The Hearse Song

by M-Gillies

Horse-drawn hearses were used until 1907 when the first electric hearse was used in Paris, France. Motorized hearses appeared two years later.

Nursery rhymes, for years have been used as an integral form of soothing and pacifying children into the dark, slumberous passage of sleep or arousing the playful mischievous wonderment of fun. These catching melodies were, on the surface, weaved to both educate and instruct moral lessons, but if you scratch the surface of these lullabies there lies a much more complex adult history.

From the historical Great Fire of London of London’s Burning, to the devastation of the plague in the eerie Ring a Ring o’Roses, many can trace their roots in the folkloric tales of mystery, with dark and subliminal messages linking to macabre histories of the past. And while the meaning may sometimes fall to the wayside, one such song of childhood play has generally popped up time and time again.

A favorite folk song among American children, The Hearse Song or otherwise known as The Worms Crawl In, traces its origins as far back as the nineteenth century, when it was documented among British soldiers serving in the Crimean War of 1853-1856.

While there have been numerous versions of the song throughout the years, a collected version goes a little like this:

The worms crawl in
And the worms crawl out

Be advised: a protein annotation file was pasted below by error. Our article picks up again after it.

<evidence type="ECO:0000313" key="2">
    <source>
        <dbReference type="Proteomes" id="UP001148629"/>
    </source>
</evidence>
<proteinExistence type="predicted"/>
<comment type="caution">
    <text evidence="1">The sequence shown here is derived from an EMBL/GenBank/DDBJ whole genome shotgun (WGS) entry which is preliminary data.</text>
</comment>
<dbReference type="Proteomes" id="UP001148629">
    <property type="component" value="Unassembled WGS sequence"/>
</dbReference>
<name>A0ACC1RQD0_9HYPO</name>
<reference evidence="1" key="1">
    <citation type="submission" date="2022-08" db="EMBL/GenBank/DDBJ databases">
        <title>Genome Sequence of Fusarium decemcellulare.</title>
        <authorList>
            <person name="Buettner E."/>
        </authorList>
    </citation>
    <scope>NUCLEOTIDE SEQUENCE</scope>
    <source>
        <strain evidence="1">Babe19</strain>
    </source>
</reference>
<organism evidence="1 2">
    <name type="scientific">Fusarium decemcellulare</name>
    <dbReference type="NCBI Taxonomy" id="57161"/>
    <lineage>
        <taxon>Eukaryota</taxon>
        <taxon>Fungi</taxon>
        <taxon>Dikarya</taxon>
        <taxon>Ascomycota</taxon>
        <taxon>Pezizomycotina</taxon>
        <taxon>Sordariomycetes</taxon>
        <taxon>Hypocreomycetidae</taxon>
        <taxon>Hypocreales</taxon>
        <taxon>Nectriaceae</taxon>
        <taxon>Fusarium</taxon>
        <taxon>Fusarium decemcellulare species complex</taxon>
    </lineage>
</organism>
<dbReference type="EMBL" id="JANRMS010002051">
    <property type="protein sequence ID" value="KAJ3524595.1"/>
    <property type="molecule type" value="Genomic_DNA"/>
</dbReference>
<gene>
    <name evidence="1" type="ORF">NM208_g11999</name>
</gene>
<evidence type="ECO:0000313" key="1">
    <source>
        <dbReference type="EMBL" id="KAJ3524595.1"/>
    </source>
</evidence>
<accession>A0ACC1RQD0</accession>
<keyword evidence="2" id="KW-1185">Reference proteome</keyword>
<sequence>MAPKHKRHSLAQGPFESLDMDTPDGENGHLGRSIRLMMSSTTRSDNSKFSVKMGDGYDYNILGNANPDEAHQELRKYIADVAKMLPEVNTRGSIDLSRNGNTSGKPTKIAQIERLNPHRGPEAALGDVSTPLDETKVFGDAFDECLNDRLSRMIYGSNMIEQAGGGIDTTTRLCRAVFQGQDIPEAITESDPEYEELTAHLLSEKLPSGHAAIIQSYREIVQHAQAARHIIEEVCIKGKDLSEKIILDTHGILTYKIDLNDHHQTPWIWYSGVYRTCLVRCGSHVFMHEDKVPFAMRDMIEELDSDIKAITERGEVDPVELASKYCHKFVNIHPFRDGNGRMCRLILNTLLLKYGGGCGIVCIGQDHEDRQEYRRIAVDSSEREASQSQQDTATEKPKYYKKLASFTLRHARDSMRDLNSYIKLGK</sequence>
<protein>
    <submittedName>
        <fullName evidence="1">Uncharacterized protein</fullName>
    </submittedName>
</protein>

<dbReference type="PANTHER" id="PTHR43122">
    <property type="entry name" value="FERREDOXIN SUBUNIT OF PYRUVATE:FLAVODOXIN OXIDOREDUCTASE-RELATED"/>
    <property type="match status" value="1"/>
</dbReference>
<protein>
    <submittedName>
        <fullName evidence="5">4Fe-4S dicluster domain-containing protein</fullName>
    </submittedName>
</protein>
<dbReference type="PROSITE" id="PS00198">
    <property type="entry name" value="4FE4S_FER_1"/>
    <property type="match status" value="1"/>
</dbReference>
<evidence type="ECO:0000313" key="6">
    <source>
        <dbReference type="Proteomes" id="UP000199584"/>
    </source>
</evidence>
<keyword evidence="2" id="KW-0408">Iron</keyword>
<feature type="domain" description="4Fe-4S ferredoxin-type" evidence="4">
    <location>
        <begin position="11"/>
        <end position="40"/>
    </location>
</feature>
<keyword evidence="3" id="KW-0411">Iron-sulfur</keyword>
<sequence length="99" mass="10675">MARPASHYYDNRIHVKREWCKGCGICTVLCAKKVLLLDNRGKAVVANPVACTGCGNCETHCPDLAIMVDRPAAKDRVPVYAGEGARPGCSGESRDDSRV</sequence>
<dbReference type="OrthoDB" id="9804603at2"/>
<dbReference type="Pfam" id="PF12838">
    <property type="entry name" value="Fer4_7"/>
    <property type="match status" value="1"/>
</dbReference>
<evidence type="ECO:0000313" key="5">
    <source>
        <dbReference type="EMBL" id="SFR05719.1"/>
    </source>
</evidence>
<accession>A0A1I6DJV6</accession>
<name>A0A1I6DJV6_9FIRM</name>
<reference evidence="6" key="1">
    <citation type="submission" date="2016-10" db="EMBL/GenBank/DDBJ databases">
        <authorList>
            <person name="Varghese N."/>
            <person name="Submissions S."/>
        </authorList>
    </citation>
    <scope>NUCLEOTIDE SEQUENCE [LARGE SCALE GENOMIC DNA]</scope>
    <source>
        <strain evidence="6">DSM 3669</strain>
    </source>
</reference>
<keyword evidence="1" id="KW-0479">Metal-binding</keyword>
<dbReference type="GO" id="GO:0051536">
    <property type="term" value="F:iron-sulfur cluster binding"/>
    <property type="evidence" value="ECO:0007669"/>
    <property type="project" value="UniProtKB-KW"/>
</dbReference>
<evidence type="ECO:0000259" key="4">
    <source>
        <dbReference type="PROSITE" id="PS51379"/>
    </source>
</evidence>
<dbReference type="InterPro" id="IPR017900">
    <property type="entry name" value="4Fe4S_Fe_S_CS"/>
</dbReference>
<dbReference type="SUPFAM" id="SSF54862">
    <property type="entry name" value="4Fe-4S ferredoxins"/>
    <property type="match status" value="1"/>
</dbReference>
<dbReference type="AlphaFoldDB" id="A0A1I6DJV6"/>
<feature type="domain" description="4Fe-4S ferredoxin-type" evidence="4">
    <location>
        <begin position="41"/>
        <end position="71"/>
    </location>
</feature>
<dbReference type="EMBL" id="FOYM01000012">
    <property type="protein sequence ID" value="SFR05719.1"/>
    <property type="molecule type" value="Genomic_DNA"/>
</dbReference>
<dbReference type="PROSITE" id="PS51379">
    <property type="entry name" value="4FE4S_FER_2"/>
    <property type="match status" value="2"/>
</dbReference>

The ones that go in
Are lean and thin
The ones that come out
Are fat and stout

Your eyes fall in
And your teeth fall out
Your brains come tumbling
Down your snout

Be merry, my friends
Be merry

The worms crawl in
And the worms crawl out
Into your stomach
And out of your mouth

They eat your intestines
They scramble your heart
Now you feel like
You’re falling apart

This is how
It is to die
You end up looking
Like apple pie

Don’t ever laugh
When a hearse goes by
Or you may be
The next to die

They take you away
In a big black hack
They take you away
But won’t bring you back

They take you out
To the family plot
And there you wither
Decay and rot

They wrap you up
In a bloody sheet
And bury you under
About six feet deep

The men with shovels
All stand around
They shovel you into
That cold, wet ground

They shovel in dirt
And they throw in rocks
The don’t give a damn
If they break the box

All goes well
For a couple of weeks
But then your coffin
Begins to leak

And your eyes drop out
And your teeth fall in
And the worms crawl over
Your mouth and chin

The worms crawl in
And the worms crawl out
The worms play pinochle
On your snout

Your stomach turns
A slimy green
And puss comes out
Like whipped cream

You lap it up
With a piece of bread
And that’s what you eat
When you are dead

The worms crawl in
The worms crawl out

The ones that go in
Are lean and thin
The ones that go out
Are fat and stout

Your eyes fall in
And your teeth fall out
Your brains come tumbling
Down your stout

They eat your eyes
And they eat your nose
The eat the jelly
Between your toes

Be merry, my friends
Be merry

Read more:

The Folklore of Death

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